China has warned Japan its decision to purchase disputed islands in the East China Sea could have an impact on trade between the two Asian economies.
The last time China and Japan got into a dispute about the islands in the East China Sea, Beijing responded by blocking the export of a crucial high-tech resource known as rare earths.
It is unclear what actions it may take this time, but Chinese officials are already making it clear that there will be repercussions if Japan does not back down. The islands have been owned for decades by a Japanese family and are reportedly being sold to Japan's government for about $26 million.
Jiang Zengwei, China’s vice minister of commerce, says with Japan’s so-called purchase of the islands, it will be hard to avoid any negative consequences for economic and trade ties between the two countries.
Calls are growing for Chinese consumers to boycott Japanese goods and cancel travel plans to the country.
Jiang hinted that the Chinese government would not see anything wrong with the peaceful boycott of Japanese goods.
Jiang says that, although he has not seen any actions by Chinese consumers in response to the Japanese violation of Chinese territorial sovereignty, he thinks that would be their right to express their views and stance in a reasonable manner.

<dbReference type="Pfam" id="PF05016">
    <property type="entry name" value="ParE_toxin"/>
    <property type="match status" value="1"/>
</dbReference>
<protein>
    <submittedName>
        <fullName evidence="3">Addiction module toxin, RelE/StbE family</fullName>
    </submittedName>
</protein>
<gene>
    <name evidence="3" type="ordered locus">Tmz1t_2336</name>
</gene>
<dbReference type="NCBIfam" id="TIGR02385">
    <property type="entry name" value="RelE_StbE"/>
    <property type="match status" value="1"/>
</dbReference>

China is Japan’s largest trading partner, and trade between the two countries accounts for more than 20 percent of Tokyo’s external trade, analysts say.
Trade grew to a record $345 billion last year alone.
Last week, a Japanese motor executive said rising tensions between the two countries were having an impact on business.
But Richard Broinowski, a former Australian diplomat to Japan and South Korea says it is hard to imagine the dispute will have a major impact on the two countries trading relations.
Japan and China's Disputed Islands
Known as Senkaku in Japanese and Diaoyu in Chinese
Uninhabited archipelago of 8 islands
Located in gas-rich area and surrounded by rich fishing grounds
The islands have a land area of about 6 square kilometers
“There will be a fair bit of blather, a fair bit of hot air, some indignation, perhaps some kind of trade rebukes at the margin, but I do not think it will have very much to do with the enormously intricate and immensely valuable bilateral trade between China and Japan,” Broinowski said.
Meanwhile, protests continue outside the Japanese embassy in Beijing, where police allowed groups of several dozen demonstrators shouting slogans and singing the Chinese national anthem to pass by the embassy.